explaining that the trial court does not have discretion to force the defendant to choose between an accident and self-defense instruction if both are supported by the evidenceSummary of this case from Shah v. State
DECIDED JULY 16, 1992.
Murder. Richmond Superior Court. Before Judge Pierce.
Charles R. Sheppard, John Fleming, Danny L. Durham, for appellant.
Michael C. Eubanks, District Attorney, Richard E. Thomas, G. Barksdale Boyd, Assistant District Attorneys, Michael J. Bowers, Attorney General, Susan V. Boleyn, Senior Assistant Attorney General, Peggy R. Katz, Staff Attorney, for appellee.
George Thomas Turner was convicted of the felony murder of Ruth Daniels and of possession of a firearm during the commission of a felony. Turner was sentenced to life imprisonment for the felony murder and to a consecutive term of five years imprisonment for the firearm possession charge. He appeals and we reverse.
The crime occurred on March 3, 1990 and Turner was indicted on September 11, 1990. His trial began on June 3, 1991 and a guilty verdict was returned the next day. He was sentenced on June 26, 1991 and filed a motion for new trial the following day. The order denying the motion is dated September 19, 1991 and the notice of appeal was filed on that date. The case was docketed in this court on January 30, 1992 and was submitted for decision without oral argument on February 21, 1992.
1. Considering the evidence in a light most favorable to the verdict, we conclude that a rational trier of fact could have found Turner guilty of the crimes charged beyond a reasonable doubt. Jackson v. Virginia, 443 U.S. 307 ( 99 S.C. 2781, 61 L.Ed.2d 560) (1979).
2. (a) At trial, Turner testified that he and Ms. Daniels were arguing, she had a knife in her hand, he had a gun in his hand and:
[S]he jumped at me with that knife just like that. And I was lucky enough to catch her hand. And what happened, she dropped the knife and when she dropped the knife, she went ... the gun ... she had hold to the gun with this hand all the time, and she get the gun and the gun went off. That's the way she got shot. I didn't shoot her down. I didn't even try to hurt her. Everything I did was tried to help her.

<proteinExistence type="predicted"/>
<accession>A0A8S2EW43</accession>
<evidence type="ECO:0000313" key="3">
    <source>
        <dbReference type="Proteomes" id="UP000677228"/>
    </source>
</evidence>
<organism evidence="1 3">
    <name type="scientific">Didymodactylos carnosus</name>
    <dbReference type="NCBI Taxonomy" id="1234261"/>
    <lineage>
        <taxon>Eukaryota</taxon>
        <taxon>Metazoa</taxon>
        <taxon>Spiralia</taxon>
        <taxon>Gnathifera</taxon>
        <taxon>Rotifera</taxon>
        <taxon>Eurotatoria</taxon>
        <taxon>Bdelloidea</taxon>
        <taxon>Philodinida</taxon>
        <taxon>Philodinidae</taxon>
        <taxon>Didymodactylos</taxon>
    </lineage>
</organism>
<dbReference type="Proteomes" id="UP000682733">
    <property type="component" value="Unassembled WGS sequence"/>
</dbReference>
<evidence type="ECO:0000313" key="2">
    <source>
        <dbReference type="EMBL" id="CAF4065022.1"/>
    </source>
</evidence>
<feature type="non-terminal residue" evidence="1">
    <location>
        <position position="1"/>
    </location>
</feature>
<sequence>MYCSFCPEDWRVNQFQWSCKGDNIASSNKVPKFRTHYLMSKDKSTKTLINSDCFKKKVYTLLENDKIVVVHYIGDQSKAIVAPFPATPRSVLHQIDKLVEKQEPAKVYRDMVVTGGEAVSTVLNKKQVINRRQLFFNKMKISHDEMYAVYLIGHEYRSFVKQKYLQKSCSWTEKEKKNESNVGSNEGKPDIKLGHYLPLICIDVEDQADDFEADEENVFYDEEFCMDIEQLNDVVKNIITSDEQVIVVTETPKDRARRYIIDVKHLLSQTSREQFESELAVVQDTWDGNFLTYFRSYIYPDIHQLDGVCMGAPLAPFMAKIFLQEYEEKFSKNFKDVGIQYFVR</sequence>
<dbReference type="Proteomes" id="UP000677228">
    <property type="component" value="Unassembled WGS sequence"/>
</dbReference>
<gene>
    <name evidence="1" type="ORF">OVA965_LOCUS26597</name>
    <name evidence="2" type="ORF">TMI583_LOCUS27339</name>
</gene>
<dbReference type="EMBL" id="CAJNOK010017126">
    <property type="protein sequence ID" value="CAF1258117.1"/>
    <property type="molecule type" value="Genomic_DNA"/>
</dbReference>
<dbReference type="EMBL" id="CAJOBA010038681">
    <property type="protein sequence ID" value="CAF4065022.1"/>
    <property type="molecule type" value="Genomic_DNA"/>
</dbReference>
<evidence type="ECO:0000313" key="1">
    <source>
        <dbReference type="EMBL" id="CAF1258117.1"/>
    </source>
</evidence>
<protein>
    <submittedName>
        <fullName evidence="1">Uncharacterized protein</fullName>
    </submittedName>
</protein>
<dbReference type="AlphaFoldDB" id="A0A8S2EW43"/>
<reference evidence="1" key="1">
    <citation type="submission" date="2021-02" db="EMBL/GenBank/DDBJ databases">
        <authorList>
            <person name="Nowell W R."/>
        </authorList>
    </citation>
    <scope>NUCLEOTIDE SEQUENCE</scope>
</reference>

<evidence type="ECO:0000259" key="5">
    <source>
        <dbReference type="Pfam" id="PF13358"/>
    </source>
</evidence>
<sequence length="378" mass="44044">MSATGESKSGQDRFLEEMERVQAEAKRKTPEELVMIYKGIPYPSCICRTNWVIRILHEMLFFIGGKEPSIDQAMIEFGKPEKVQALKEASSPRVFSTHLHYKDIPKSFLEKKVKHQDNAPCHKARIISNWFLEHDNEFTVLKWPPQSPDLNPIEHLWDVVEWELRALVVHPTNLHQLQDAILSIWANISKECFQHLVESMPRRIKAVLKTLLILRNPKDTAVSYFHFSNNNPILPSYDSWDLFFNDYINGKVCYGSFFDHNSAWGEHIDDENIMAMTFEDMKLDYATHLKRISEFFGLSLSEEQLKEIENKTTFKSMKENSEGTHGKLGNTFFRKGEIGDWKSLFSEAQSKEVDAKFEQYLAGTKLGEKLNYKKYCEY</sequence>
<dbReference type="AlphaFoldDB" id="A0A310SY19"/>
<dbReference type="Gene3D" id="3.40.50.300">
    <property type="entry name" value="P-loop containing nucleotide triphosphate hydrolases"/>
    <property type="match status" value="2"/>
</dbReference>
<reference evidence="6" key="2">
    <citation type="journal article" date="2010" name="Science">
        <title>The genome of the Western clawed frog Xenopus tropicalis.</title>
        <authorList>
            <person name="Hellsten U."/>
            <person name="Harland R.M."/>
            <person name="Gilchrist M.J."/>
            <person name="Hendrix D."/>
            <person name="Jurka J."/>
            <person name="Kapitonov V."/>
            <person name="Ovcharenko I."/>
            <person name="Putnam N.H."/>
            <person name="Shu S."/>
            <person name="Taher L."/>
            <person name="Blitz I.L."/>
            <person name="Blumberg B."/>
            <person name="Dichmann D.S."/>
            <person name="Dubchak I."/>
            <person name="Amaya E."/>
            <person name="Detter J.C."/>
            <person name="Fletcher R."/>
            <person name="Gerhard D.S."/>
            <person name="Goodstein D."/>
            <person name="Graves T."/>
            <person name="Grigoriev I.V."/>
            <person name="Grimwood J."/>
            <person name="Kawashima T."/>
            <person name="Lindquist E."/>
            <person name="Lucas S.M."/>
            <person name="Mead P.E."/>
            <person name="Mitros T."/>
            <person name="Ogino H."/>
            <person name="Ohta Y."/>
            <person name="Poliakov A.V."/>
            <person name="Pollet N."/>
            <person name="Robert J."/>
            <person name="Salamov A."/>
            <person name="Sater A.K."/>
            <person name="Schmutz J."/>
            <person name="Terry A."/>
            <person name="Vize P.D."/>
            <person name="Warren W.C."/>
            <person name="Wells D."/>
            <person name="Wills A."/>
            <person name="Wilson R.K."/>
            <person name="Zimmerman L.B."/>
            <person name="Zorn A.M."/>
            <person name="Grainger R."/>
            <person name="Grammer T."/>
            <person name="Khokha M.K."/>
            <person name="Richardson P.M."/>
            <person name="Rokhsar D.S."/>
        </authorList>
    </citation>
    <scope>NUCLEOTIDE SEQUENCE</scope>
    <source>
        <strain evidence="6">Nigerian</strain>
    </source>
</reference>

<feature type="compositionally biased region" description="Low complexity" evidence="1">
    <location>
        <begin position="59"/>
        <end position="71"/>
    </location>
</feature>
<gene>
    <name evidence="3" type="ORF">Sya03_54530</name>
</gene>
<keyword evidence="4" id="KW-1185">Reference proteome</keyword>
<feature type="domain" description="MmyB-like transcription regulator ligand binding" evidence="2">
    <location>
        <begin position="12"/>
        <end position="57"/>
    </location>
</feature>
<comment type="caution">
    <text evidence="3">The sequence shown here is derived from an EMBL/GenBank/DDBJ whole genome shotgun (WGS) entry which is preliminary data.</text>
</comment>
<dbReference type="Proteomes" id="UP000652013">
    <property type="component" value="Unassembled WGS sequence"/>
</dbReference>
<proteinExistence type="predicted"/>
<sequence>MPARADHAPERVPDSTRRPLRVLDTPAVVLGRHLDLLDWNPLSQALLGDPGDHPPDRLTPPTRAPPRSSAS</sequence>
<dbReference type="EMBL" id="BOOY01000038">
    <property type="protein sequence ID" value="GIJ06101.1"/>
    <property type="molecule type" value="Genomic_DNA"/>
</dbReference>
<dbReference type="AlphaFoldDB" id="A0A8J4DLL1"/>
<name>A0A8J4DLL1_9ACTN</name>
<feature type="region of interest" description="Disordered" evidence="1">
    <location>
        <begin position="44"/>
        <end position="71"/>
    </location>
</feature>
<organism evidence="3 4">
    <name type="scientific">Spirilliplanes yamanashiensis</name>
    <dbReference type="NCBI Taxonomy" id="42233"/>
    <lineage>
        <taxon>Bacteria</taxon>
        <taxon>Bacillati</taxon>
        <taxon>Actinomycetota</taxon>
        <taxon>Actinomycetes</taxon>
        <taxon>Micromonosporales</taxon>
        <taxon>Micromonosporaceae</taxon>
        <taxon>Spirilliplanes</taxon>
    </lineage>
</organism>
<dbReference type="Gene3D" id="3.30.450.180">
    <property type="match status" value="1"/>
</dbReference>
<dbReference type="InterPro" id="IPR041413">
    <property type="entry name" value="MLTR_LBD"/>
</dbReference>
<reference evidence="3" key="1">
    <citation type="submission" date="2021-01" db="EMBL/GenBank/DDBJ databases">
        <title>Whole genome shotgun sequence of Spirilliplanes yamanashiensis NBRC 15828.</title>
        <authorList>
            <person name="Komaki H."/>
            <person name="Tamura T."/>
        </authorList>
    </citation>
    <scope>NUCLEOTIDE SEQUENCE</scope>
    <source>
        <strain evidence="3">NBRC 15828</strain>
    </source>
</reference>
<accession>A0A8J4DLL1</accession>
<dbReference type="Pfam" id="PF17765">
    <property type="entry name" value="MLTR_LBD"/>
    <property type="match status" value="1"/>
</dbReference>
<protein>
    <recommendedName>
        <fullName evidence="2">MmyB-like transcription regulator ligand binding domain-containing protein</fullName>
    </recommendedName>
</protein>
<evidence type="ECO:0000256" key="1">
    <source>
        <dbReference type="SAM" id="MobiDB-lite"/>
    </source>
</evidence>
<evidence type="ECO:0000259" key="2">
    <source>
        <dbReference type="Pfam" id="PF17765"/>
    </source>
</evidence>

Later in Turner's testimony, he stood and demonstrated for the jury what he contends happened when the gun discharged. In so doing, he testified:
I turned around, and she had the knife just like that and I caught her like that, and ... she caught the gun. She caught the gun. She dropped the knife, she went just like that and when she threw that gun, I tried to get the hand off and that's when the gun went off.
Turner also testified:
I never would have shot her, and if I had intention of shooting her, I could have shot her when she came in the back room in the bedroom and cut at me. I didn't shoot her. It's just like I said, I didn't ... I wouldn't have even shot her....
Turner filed written requests for charges on the law as to both accident and self defense. At the charge conference, the state argued that the law of accident and self defense are "mutually exclusive" and could not both be charged. Over Turner's objection, the trial court charged the jury on the law of self defense but refused to give a charge as to accident. Turner contends that the trial court's failure to charge as to accident was error. We agree.
It was not error for the trial court to charge the jury as to the law of self defense. However, it was error not to have also charged the jury as to the law of accident or misfortune as set forth in OCGA § 16-2-2.
(b) Generally, either accident or self defense will be involved in a case, but not both. However, the facts of a case will, at times, present a situation where a party who is armed with a weapon contends that while he was defending himself from another party, his weapon accidentally discharged and killed that other party. Just such a situation is involved in the present case.
On cross-examination, Turner testified: